Interestingly, the costs of partition can also include reasonable expenses necessarily incurred by a party for the common benefit in prosecuting or defending other actions or proceedings for the protection, confirmation, or perfection of title, setting the boundaries, or making a survey of the property. (CCP § 874.020.) 

That attorney’s fees are considered “costs” associated with a partition action is important because Section 874.040 goes on to state the “court shall apportion the costs of partition among the parties in proportion to their interests or make such other apportionment as may be equitable.” A knowledgeable Daly City Partition Attorney will be able to give you good advice on these issues.

What Are Claims for “Contribution”?

Code of Civil Procedure section 874.140 states that the “court may, in all cases, order allowance, accounting, contribution, or other compensatory adjustments among the parties according to the principles of equity.” 

The court in Hunter v. Schultz (1966) 240 Cal.App.2d 24 stated that the payments for interest, taxes, and insurance made by any co-tenant could be subject to reimbursement. These claims for reimbursement are commonly known as “offsets” in a partition action. 

Further, the court under Milian v. De Leon (1986) 181 Cal.App.3d 1185, announced that a co-tenant who expends money for the preservation of the property, or with the [acceptance] of their co-tenant(s), is entitled to reimbursement for those expenditures before the division of the proceeds among the property owners.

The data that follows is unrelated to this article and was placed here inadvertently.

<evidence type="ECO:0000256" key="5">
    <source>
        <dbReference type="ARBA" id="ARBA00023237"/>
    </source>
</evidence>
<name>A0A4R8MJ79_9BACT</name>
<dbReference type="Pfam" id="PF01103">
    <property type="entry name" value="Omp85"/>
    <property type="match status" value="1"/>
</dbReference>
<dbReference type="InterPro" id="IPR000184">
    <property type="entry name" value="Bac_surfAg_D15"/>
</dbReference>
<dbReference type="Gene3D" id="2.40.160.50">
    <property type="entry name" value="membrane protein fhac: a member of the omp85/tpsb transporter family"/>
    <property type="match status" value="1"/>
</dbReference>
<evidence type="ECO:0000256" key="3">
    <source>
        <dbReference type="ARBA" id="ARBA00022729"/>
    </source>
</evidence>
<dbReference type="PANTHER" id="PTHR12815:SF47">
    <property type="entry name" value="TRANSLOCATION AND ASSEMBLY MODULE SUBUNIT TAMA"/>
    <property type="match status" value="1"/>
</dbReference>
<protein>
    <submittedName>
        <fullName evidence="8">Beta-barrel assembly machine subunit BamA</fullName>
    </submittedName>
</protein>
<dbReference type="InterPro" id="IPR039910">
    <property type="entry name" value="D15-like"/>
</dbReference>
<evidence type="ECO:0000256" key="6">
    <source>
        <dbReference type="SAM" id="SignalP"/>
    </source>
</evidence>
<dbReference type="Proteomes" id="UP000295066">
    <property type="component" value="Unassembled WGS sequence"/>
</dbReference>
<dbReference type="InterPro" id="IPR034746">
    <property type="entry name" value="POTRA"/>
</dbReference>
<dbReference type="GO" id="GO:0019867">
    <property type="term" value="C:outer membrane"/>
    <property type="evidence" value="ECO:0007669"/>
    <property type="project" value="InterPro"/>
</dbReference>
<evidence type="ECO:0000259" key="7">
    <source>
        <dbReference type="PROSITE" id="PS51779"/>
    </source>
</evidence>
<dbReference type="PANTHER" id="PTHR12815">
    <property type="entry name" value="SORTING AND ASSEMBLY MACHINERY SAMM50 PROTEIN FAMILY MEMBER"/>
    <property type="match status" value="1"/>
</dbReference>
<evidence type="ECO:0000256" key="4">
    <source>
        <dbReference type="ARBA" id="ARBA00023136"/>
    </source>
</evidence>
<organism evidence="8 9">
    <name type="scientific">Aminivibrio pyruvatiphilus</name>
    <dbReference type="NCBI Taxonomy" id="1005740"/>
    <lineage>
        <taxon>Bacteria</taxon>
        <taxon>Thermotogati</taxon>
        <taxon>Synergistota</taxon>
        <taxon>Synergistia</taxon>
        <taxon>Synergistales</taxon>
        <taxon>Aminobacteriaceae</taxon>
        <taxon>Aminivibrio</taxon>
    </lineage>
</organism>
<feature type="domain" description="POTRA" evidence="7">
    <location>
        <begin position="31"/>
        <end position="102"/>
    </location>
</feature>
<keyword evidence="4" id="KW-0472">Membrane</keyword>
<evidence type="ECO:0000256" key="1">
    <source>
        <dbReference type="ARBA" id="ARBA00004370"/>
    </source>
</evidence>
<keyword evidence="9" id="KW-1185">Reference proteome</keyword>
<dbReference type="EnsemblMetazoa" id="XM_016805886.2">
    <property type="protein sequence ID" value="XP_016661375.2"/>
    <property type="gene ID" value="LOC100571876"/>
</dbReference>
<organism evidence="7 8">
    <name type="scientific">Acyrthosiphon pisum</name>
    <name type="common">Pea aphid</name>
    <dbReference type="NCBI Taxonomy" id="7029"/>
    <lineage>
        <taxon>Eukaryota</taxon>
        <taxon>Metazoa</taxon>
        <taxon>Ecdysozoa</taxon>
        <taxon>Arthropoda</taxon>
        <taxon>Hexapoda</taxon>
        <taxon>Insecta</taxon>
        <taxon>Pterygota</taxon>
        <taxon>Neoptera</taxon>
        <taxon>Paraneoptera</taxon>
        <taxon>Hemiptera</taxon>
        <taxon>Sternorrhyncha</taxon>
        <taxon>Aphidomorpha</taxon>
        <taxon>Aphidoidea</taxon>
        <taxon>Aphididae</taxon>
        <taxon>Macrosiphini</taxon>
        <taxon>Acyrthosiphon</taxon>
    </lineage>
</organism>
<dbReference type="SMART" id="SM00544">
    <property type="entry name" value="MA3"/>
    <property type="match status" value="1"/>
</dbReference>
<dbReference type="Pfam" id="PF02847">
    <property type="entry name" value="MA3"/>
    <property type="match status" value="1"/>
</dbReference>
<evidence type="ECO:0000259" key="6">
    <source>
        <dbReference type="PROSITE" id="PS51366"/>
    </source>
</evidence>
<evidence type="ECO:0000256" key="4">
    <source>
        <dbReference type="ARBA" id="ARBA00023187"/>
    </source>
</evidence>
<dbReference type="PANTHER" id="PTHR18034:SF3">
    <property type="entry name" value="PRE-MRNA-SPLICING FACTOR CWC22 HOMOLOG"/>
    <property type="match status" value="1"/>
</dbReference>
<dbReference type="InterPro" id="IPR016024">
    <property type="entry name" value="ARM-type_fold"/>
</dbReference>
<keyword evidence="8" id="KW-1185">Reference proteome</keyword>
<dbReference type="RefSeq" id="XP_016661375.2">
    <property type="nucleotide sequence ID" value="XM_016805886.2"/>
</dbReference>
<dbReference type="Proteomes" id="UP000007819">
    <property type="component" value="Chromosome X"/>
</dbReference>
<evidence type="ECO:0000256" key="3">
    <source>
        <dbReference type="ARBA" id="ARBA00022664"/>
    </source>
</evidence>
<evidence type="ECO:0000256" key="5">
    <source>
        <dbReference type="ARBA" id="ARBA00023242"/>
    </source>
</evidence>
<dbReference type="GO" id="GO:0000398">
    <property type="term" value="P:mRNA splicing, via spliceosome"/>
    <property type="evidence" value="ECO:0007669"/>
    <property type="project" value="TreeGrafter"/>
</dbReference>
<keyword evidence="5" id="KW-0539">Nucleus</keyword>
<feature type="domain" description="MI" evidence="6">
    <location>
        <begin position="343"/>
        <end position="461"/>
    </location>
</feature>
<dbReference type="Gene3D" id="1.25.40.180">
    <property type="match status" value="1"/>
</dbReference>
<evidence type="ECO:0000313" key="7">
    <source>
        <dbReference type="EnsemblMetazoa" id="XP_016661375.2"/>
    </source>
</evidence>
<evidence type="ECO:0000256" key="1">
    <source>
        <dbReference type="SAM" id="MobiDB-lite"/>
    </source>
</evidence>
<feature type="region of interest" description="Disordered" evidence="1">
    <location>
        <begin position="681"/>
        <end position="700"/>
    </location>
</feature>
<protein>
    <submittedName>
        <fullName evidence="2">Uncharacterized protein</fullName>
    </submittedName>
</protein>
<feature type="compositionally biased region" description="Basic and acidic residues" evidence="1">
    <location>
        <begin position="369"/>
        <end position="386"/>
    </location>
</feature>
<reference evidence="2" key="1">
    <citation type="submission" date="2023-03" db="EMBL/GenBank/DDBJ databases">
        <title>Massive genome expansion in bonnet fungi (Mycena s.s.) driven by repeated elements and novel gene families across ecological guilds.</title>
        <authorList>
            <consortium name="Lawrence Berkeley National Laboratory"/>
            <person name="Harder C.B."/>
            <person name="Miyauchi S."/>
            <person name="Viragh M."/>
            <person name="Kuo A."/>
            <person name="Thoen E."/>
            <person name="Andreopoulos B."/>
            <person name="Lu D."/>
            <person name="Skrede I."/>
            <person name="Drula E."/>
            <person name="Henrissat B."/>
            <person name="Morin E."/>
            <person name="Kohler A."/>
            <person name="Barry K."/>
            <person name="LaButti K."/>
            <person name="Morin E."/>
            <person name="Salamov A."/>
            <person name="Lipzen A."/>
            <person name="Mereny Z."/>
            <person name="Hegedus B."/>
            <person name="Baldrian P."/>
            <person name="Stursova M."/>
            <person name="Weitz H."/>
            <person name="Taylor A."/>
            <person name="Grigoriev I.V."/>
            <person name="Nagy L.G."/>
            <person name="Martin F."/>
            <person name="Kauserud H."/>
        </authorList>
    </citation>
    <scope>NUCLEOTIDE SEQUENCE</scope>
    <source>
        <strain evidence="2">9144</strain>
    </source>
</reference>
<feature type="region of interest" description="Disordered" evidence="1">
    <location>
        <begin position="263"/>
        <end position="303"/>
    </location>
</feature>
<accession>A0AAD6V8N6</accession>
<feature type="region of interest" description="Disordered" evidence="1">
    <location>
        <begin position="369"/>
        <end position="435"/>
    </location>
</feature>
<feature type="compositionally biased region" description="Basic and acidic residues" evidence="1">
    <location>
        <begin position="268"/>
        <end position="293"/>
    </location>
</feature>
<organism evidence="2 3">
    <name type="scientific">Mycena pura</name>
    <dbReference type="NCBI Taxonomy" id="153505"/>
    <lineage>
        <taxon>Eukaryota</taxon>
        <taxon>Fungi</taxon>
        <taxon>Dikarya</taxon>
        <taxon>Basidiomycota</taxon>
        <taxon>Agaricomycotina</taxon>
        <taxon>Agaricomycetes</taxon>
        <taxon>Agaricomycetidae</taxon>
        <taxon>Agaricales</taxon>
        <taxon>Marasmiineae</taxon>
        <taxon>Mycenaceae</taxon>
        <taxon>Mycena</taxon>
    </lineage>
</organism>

That is, the general rule is that compensatory adjustments are appropriate for improvements that enhance the value of the property for all owners’ benefit. (see Wallace v. Daley (1990) 220 Cal.App.3d 1028, 1035-1036.) An experienced Daly City Partition Attorney will be intimately familiar with these matters.

A Partition Case Study: Barbaccia v. GBR Magic Sand MHP, LLC (2023)

Each cotenant has a right to occupy their property, lease the property out and collect rent, and develop the property as they see fit. The fundamental rule is that each cotenant has a right to occupy the whole of the property. (Jacobs v. Scobie (1939) 12 Cal.2d 618, 623.) Additionally, any rental income must be shared among the cotenants. When a cotenant dispossesses or excludes another cotenant, that cotenant has committed an ouster. The following paragraphs discuss how a court determines whether an ouster has been committed in Barbaccia v. GBR Magic Sand MHP, LLC (2023) 2022 WL 17729105

In Barbaccia , Lou Barbaccia, and Josephine and Catherine Pecoraro, referred to as the Loubar plaintiffs, filed suit against GBR and Cy Barbaccia seeking mesne profits as damages for three parcels of real property consisting of Parcels One, Three, and Eight, and for declaratory relief. GBR filed a cross-complaint seeking declaratory relief to allow it to occupy the entire property and continue its operations. Lou, Cy, and Josephine were siblings. Catherine was their niece. The trial court held for the Loubar plaintiffs, finding that GBR failed to comply with a prior judgment directing it to relinquish possession of the Loubar plaintiffs’ one-half interest in the Property when it renewed leases without the Loubar plaintiffs’ notice, without listing them as co-landlords, without their consent, and without mentioning their possessory interest in the Property. GBR appealed.